COVID-19 and HIV: What you need to know

We realize that the COVID-19 outbreak is causing much uncertainty around the world, especially for people living with and affected by HIV. Here you can find the latest HIV and COVID-19 related information and ways that you can get involved.

Your questions answered

Coronaviruses are a large family of viruses which may cause illness in animals or humans. COVID-19 is the name given to the infectious disease caused by the most recently discovered novel coronavirus, called SARS-CoV-2. This new virus and disease were unknown before the outbreak began in Wuhan, China, in December 2019. Not everyone who is infected with SARS-CoV-2 will end up getting sick with the disease, COVID-19, and people can have anything from no symptoms at all to being mildly sick or severely ill.

The impact of COVID-19 on people living with HIV is not fully known yet. At present there is no evidence to suggest that there is an increased risk of infection and increased severity of illness for people living with HIV (with the understanding that they are not immunosuppressed and/or have no other co-infections or co-morbidities).

However, people living with HIV who are not on treatment or who are not virally suppressed may have a compromised immune system (measured by a low CD4 count) that makes them vulnerable to opportunistic infections and more severe illnesses.

It is thought that people living with HIV who have achieved viral suppression through antiretroviral treatment and do not have a low CD4 count will be affected by COVID-19 in a similar way to what a person not living with HIV would be, based on other coronavirus-caused disease outbreaks such as SARS (caused by SARS-CoV-1) and MERS (caused by MERS-CoV), where only a few cases of mild disease among people living with HIV were reported.

People living with HIV are advised to take the same precautions as the general population and adhere to their specific government recommendations. Things you can do to protect yourself and others from COVID-19 include:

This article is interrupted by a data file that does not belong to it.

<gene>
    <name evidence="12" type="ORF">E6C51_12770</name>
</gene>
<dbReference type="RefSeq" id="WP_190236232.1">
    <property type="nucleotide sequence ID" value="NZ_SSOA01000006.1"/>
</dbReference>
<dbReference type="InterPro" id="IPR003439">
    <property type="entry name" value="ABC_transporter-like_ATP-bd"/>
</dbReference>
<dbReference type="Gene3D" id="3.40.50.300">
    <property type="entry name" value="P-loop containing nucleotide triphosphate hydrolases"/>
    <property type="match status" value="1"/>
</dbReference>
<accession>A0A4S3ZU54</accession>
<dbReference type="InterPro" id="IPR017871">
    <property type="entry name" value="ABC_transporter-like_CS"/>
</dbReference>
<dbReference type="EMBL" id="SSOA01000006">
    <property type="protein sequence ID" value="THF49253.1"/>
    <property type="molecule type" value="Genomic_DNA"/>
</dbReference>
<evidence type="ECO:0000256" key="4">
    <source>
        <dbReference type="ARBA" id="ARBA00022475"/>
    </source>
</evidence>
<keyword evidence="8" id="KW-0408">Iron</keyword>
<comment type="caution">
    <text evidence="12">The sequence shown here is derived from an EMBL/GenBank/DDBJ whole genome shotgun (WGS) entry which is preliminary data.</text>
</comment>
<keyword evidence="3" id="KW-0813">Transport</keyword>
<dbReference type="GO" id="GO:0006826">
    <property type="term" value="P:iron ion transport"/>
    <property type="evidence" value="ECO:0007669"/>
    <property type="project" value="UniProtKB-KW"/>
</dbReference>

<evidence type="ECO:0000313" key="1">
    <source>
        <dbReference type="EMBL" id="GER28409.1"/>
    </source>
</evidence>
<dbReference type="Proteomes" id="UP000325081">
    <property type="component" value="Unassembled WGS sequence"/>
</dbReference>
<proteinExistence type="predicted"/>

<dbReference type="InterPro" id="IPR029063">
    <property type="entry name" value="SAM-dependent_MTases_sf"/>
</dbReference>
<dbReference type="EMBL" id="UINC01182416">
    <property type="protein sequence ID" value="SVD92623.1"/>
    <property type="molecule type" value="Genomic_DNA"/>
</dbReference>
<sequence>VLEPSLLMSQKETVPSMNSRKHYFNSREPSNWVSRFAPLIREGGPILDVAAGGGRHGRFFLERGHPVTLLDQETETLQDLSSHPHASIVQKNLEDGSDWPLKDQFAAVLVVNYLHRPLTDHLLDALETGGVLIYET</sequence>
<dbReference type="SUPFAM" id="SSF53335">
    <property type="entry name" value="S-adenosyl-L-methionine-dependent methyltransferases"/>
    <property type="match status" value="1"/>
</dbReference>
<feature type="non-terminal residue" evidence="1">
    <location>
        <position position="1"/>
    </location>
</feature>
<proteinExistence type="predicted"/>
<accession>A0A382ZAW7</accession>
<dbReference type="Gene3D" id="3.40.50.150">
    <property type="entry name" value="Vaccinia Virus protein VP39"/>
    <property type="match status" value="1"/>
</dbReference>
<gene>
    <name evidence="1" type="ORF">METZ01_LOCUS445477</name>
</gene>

• Regular hand-washing with soap and water for at least 20 seconds.
  • Cover your mouth and nose with a tissue, your sleeve or your elbow (not your hands) when you cough or sneeze.
  • Put any used tissues into the bin immediately.
  • Avoid touching eyes, nose or mouth with unwashed hands.
  • Stay away from work, school and other people if you become sick.
  • Continue to take your HIV treatment regularly, as prescribed, to keep your immune system as strong as possible.

Additionally, people living with HIV should ensure vaccinations are up to date (influenza and pneumococcal vaccines).

People living with HIV who know their status and are not yet on antiretroviral treatment should start treatment without delay and follow guidance on social distancing.

People living with HIV who are on treatment should ensure that they have at least 30 days of ARVs and, where possible, a 3 to 6-month supply of ARVs. This also applies to other medication, where possible. Routine viral load testing should continue to be made available to ensure that the viral load is undetectable.

People who do not know their HIV status who were or continue to be vulnerable to HIV acquisition should get tested without delay.

There is no evidence that PrEP prevents you from getting COVID-19 or that it will help you recover quicker if you use PrEP. If you are having unprotected sex and you think you are vulnerable to acquiring HIV, continue to take PrEP.

Current clinical data suggest that older people and people with other co-morbidities, including cardiovascular disease, diabetes, chronic respiratory disease and hypertension, appear to develop serious illness more often than others.

If you are living with HIV and are older and/or have other co-morbidities, such as the ones listed above, then it is particularly important you keep taking any prescribed chronic medication and follow guidance on social distancing.